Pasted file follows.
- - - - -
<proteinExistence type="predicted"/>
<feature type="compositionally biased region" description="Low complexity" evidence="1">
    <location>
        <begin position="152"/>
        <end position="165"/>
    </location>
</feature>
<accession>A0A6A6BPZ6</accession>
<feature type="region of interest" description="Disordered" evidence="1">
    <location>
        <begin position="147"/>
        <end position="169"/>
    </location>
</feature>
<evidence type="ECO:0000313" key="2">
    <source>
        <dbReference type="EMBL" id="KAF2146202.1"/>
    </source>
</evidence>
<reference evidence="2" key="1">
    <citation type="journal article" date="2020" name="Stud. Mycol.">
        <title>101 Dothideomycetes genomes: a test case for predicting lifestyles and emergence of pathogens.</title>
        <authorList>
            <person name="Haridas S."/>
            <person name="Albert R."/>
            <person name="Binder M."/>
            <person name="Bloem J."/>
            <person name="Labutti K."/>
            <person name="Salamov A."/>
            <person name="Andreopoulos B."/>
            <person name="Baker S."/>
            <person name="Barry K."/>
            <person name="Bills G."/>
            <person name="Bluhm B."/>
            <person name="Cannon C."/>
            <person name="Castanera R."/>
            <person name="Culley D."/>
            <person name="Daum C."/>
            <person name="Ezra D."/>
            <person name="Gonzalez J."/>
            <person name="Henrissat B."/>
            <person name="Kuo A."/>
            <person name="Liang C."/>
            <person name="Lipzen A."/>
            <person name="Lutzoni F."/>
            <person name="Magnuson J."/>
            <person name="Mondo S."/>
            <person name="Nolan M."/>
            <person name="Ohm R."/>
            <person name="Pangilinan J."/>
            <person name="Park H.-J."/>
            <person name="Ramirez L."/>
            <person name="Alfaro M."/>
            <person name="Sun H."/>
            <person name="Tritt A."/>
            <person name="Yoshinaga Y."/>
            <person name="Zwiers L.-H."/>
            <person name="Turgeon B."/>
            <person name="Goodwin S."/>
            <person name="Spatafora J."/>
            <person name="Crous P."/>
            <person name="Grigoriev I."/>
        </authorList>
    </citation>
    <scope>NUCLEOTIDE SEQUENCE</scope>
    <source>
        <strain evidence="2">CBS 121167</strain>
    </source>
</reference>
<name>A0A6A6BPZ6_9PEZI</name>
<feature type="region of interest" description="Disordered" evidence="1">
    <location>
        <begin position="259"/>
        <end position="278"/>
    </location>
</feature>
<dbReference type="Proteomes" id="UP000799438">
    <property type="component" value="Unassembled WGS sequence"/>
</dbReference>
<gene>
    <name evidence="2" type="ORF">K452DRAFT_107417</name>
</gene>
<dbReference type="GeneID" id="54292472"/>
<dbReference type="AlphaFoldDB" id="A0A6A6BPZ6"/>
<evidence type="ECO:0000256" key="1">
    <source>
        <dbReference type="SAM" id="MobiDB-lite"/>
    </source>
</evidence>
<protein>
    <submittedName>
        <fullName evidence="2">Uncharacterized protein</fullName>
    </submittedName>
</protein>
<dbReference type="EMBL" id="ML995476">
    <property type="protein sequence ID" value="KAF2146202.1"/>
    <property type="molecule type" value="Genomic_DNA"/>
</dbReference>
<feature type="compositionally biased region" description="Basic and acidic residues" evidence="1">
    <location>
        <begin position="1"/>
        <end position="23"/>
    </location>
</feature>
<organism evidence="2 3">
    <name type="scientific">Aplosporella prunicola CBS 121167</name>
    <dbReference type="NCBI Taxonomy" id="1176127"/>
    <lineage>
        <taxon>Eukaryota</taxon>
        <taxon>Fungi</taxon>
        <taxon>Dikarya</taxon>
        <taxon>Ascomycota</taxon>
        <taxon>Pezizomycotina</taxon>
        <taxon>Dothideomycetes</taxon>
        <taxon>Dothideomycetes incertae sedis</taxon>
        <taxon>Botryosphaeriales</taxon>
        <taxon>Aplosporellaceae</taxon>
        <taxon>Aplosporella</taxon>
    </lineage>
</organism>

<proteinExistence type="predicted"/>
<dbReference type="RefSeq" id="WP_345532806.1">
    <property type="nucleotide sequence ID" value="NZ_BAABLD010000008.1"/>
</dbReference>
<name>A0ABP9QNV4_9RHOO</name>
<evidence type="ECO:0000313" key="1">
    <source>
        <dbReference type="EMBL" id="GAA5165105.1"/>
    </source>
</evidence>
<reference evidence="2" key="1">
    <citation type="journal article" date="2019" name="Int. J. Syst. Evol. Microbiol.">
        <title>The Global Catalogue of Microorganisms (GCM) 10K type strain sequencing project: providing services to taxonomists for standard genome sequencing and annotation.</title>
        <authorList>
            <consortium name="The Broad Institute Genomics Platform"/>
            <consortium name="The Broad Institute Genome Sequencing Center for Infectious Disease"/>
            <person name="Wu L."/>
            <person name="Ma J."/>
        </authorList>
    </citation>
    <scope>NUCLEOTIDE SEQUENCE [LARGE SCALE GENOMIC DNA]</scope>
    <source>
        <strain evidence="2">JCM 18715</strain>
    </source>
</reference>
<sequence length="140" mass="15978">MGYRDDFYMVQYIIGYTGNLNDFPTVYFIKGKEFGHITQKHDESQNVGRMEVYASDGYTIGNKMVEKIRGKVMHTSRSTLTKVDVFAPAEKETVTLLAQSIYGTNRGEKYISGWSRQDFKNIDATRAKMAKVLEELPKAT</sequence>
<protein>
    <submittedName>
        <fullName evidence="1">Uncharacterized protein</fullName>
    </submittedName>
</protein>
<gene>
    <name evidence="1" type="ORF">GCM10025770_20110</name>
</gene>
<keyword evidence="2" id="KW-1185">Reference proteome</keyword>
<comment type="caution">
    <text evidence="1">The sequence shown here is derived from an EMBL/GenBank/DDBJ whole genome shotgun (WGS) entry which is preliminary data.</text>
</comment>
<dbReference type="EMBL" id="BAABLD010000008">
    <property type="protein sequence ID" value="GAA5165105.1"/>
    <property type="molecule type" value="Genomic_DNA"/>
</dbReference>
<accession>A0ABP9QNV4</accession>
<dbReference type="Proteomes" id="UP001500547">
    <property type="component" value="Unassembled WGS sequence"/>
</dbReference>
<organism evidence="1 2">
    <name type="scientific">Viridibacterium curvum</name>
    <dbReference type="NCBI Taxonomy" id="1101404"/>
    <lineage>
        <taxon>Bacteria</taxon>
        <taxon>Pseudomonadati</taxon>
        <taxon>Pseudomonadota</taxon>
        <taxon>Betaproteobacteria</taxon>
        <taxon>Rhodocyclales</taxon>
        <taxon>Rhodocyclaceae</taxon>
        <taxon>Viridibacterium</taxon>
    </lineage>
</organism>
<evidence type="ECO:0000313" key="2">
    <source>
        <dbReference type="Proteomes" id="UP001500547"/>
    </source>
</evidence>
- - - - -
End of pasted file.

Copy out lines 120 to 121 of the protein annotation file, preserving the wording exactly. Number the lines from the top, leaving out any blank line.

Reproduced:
</organism>

<proteinExistence type="predicted"/>